MONTREAL - Brian Mulroney's three sons say there's no doubt their father would have been thrilled by this week's public tributes honouring his life.

“He would have loved it. He is smiling down right now,” Mark Mulroney said in an interview with his two brothers.

“People coming down to tell his sons how great he was? He would have liked that,” added Ben Mulroney, as the other two laughed in agreement.

On Friday, for a fourth consecutive day, Mulroney's sons Ben, Mark and Nicolas stood alongside their mother, sister and other family members to greet the steady stream of people who came to pay respects at their father's casket.

The body of the former prime minister lay in repose for a second day in Montreal's St. Patrick's Basilica, after it lay in state for two days in Ottawa where it was visited by the prime minister, other dignitaries and the public.

Nearly every visitor during the past four days - dignitary and member of the public alike - has been greeted by the Mulroney family with a handshake, hug, and a thank you or quick chat.

In an interview at the church on Thursday alongside his brothers, Mark Mulroney said the decision to spend four long days greeting people came from a desire to support their mother, Mila Mulroney, who didn't want to leave her late husband's side.

“My mom heard there were people waiting out in the cold and she said, 'Well, I'd like to greet them,' and it just kind of happened organically that way,” he said.

He praised his mother as the “pillar” of the family, adding, “she is just so strong.” While it's hard to grieve publicly, he said, doing so has brought the family even closer.

“If there's one thing that's really stood out right now, it's that we get to be together as a family going through this,” he said.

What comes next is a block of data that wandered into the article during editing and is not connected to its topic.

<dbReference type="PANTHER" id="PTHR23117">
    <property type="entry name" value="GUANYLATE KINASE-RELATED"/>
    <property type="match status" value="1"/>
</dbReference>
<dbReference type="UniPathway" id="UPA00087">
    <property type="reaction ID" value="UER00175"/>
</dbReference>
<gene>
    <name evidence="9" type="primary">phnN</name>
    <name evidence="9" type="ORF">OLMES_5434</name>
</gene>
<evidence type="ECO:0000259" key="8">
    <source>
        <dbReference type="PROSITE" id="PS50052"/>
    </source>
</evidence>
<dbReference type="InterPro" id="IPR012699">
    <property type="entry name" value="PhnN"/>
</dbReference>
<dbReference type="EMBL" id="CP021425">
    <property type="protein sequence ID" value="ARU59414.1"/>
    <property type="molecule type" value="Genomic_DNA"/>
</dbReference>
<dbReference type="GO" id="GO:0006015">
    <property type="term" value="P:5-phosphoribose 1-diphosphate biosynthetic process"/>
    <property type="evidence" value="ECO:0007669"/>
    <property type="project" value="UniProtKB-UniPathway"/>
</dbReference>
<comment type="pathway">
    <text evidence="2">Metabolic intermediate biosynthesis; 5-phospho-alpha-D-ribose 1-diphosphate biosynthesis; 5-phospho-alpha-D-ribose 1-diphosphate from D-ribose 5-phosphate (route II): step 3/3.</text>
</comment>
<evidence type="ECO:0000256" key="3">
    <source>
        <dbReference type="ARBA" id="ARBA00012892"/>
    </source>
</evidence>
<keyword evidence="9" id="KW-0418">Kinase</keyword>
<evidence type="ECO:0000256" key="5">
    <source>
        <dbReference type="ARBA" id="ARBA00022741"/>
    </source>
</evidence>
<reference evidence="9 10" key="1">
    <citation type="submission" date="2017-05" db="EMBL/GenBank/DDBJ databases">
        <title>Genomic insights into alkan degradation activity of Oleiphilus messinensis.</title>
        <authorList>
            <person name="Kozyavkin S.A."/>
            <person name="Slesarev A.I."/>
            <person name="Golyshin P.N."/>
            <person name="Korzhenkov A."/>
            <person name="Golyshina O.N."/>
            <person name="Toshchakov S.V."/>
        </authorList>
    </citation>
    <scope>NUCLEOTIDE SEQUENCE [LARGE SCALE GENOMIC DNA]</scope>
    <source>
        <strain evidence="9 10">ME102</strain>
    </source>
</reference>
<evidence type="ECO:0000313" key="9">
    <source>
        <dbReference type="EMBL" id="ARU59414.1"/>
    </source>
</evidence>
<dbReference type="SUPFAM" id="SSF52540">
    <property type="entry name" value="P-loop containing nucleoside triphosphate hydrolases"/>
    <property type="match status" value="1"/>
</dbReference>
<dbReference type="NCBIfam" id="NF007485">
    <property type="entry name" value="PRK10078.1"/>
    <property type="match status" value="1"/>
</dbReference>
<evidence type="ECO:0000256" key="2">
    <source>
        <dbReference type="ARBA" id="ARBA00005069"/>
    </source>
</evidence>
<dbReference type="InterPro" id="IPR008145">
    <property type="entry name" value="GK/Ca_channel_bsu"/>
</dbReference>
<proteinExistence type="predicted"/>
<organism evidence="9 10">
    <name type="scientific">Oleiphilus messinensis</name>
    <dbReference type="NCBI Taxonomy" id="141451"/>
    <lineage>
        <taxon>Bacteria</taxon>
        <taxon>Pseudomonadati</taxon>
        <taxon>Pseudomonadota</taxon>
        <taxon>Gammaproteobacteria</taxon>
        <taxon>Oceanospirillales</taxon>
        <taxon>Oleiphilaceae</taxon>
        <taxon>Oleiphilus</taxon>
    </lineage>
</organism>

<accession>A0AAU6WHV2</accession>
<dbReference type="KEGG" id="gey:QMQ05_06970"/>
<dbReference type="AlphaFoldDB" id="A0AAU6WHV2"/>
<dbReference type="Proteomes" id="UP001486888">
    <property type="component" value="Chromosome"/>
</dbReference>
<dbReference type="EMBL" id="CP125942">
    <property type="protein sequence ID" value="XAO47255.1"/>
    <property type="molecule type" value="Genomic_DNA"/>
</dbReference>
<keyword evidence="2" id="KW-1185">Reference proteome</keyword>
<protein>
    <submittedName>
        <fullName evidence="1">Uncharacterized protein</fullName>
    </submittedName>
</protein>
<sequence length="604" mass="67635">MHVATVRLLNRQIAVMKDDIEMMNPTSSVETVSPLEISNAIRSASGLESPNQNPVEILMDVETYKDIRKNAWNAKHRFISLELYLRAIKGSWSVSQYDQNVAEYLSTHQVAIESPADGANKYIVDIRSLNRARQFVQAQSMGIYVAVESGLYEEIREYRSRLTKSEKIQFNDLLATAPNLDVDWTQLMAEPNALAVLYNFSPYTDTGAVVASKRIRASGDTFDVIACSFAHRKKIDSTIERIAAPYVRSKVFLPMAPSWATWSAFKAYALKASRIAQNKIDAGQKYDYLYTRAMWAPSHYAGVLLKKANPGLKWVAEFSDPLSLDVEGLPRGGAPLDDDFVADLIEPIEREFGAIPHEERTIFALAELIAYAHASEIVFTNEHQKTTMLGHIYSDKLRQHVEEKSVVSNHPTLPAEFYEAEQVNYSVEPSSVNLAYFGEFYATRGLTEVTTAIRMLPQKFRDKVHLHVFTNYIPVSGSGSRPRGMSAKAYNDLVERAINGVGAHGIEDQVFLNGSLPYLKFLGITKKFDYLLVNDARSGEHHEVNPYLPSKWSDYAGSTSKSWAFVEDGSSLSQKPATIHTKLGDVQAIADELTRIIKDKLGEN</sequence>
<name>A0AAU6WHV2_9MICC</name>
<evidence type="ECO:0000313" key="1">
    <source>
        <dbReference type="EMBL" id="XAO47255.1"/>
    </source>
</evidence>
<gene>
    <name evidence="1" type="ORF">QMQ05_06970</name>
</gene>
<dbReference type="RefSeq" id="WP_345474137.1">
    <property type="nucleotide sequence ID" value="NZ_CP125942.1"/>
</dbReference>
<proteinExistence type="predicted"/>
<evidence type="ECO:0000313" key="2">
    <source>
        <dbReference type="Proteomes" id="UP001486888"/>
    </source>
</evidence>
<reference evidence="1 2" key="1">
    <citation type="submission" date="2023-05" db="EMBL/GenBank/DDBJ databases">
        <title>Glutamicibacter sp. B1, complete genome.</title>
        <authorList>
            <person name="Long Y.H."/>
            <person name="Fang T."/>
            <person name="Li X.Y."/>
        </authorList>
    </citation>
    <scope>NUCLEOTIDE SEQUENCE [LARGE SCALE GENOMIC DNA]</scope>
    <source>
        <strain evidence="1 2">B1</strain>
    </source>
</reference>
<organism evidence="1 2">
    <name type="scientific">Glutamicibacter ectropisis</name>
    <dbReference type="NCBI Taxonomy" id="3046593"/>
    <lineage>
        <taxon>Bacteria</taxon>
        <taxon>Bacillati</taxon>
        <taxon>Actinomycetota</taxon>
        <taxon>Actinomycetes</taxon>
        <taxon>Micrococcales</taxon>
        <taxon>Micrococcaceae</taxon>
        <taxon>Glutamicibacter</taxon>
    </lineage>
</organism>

Nicolas Mulroney said the week has been emotional but that he and his brothers feel energized after hearing so many stories from Canadians about how his father impacted their lives.

“I've told people that since his passing, his legacy has given me a superpower,” he said. “While grief comes in waves, what I have experienced personally by the people that have come through the door has just been absolutely powerful and I'll be forever grateful.”

Brian Mulroney, who died Feb. 29 at age 84, left behind a long legacy as prime minister, which stretched from 1984 to 1993. That included the North American Free Trade Agreement, signed between Canada, the United States and Mexico during his time as prime minister, his participation in fight against South African apartheid, the 1991 acid rain accord, and the introduction of the Goods and Services Tax.

Over the past week, the Mulroney family heard a lot of stories about their father, and have a few thoughts of their own about his legacy.

Mark Mulroney, for one, hopes his father will inspire more people to consider a career in public life.

“My dad talked to every single politician from every single party, all the time, he was there for everybody,” he said. “As people look at that, I think people should know what a noble calling it was and how much he gave himself to do the job.”

Nick says his father's example shows that “Canada is a place where possible can happen.”

“Just because you started out as a poor boy on the North Shore in Baie-Comeau (Quebec) doesn't mean that that's where you're going to end up,” he said. “And he worked really hard. And Canada is a great country and he showcased exactly what you can do in this country.”

A state funeral is set for Saturday at Montreal's Notre-Dame Basilica, with eulogies from Mulroney's daughter Caroline, former Quebec premier Jean Charest and hockey great Wayne Gretzky.

Ben Mulroney said the funeral will include a cross-section of people who knew his father in politics, business and in his personal life. There will be music, and hopefully some funny, human moments to help hold off tears, he said.

“You're also going to see 16 grandkids running around,” he said. “It's going pretty impressive.”

This report by The Canadian Press was first published March 22, 2024.